Strange things keep coming out of Nadia’s pockets. Not her things. Not things that might accidentally have found their way into the wrong coat. Not things that should, by rights, physically fit in the space afforded by the pockets in question. But they keep coming out. Pockets is the World Fantasy Award-nominated short story by Amal El-Mohtar.
As you’ve probably gathered from previous bite-size book reviews, I typically like my short fiction dark and ominous. I gravitate towards stories that will make me think or make me uncomfortable; my favourites tend to sucker punch me at the end. But Pockets is easily the warmest, fuzziest story to clamber into my affections this year.
It all starts with a stray bit of fudge. Pretty innocuous for some people’s pockets, but Nadia doesn’t like fudge. Besides, she was fishing for some change to give to a busker. Confused, on the spot, she drops the fudge into the busker’s case, because she’s committed and there’s no way to snatch back her hand without it being even worse. Her queries of her friends – are you putting things in my pockets? – are quickly abandoned when they laugh at her.
I can’t help but read – and relate – to her reactions in terms of embarrassment. I’m English.
Of course, the fudge is only the beginning, and it doesn’t matter what Nadia’s wearing – she finds things in any pocket. It’s definitely her, not her coat. When it starts to get a bit worrying, steps need to be taken. The obvious solution? No more pockets. That’s either common sense or meeting the problem head on or escalating to professional levels of avoidance depending on your point of view. Hats off to Nadia (and actually, that’s a thought – I wonder if Nadia wore hats? I know it’s not technically a pocket, but when it comes to clothing you pull things out of… I’m guessing Nadia stopped wearing hats, too).
Unfortunately, a lack of pockets can catch you out in cold weather, and once again caught on the spot, Nadia lies to a bemused friend about why she’s sewn shut her pockets. Her lies are as clumsy as her shame. I’m embarrassed in sympathy by this point.
Thankfully, Nadia has good friends.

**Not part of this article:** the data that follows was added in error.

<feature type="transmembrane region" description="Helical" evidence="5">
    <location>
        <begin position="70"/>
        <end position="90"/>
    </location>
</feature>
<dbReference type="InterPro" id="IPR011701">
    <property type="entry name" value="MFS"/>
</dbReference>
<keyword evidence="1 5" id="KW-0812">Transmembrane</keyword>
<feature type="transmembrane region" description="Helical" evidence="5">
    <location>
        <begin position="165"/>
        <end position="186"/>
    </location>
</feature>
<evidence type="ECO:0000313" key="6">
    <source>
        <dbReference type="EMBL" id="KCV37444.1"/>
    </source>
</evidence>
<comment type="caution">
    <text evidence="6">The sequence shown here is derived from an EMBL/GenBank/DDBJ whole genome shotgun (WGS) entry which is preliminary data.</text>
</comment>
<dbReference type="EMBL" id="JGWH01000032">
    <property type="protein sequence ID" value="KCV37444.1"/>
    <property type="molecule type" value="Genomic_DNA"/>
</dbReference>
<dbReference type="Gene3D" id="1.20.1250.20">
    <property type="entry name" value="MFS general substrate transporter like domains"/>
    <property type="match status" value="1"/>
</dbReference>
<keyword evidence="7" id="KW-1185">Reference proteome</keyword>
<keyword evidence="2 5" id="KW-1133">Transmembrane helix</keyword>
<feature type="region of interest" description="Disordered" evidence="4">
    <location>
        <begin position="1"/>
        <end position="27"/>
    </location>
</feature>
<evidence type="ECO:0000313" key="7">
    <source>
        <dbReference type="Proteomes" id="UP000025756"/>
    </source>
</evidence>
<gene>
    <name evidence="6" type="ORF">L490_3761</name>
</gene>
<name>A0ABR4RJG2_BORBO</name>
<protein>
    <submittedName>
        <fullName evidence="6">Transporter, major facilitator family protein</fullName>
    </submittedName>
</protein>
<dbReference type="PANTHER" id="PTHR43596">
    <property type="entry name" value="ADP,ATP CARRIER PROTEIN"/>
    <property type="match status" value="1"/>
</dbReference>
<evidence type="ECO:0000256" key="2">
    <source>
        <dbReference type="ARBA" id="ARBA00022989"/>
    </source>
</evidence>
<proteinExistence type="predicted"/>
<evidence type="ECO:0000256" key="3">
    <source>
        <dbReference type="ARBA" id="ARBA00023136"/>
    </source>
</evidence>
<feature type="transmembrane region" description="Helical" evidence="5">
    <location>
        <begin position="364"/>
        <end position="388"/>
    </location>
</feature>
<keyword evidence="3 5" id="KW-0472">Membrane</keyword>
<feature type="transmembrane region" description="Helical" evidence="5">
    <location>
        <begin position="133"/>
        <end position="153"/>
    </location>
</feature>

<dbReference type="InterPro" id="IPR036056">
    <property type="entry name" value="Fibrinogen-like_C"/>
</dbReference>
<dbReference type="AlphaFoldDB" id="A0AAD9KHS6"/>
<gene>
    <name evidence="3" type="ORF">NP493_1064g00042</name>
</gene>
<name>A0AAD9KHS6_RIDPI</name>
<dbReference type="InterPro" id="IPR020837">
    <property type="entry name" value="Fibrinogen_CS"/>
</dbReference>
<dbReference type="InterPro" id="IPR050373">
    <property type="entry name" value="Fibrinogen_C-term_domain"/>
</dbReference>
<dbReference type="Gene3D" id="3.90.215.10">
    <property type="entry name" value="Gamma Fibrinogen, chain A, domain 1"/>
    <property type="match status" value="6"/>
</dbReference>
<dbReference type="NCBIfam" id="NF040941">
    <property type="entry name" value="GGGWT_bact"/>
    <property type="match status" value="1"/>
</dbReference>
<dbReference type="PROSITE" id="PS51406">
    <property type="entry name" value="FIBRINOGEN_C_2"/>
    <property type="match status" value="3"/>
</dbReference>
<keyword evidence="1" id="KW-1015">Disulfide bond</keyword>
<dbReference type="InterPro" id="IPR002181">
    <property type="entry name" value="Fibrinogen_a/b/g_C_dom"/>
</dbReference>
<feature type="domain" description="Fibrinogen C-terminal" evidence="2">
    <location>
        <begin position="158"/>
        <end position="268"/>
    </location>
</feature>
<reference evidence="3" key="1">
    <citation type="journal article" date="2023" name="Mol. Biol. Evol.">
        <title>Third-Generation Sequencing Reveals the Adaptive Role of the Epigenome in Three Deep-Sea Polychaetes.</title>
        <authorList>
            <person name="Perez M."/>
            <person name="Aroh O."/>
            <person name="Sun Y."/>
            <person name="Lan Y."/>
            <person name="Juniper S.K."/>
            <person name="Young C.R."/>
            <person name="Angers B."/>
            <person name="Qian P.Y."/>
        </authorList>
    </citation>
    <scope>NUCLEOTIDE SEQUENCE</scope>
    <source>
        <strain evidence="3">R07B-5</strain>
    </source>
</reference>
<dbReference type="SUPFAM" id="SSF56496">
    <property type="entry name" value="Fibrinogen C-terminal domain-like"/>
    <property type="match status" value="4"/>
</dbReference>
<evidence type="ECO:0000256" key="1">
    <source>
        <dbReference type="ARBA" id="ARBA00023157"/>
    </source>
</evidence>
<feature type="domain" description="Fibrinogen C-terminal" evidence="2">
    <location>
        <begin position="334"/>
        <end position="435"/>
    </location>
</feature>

Tessa’s rigorous scientific approach to trying to solve the mystery is somewhat undermined by the quantity of things that Nadia finds in her pockets (I was laughing out loud by this point) – but at least those really do belong to Tessa. In fact, I get that Nadia’s new ability is disturbing if you’re Nadia (who knows what will come out of those pockets next), but I can’t help but find this whole story delightful. It’s the sort of story that plasters a smile on your face as you read.
Then just when I thought I’d hit the high point, the introduction of Warda moves the story on from being a fabulous, whimsical riff on the critical lack of pockets on women’s clothing (perhaps it’s a blessing, ladies. Imagine what we might find in them) to big thoughts about compassion and making the most of unlikely things.
What Nadia needs is perspective; what she gets is friendship, and a reassurance that – in so many ways – she is not alone. There’s a whole heap of threads woven into a careful little cat’s cradle to catch Nadia from her free-fall (and to snare my heart in passing) – Warda has fled terrible context in her past; she more than anyone understands the need for a little bit of love in the world and understands what a big difference it can make. It’s a philosophy I can get behind; a philosophy the world sorely needs right now.
Yes, yes – I cried on the train again. And put my hands in my pockets on the walk home from the station.
Pockets can be read online at Uncanny.
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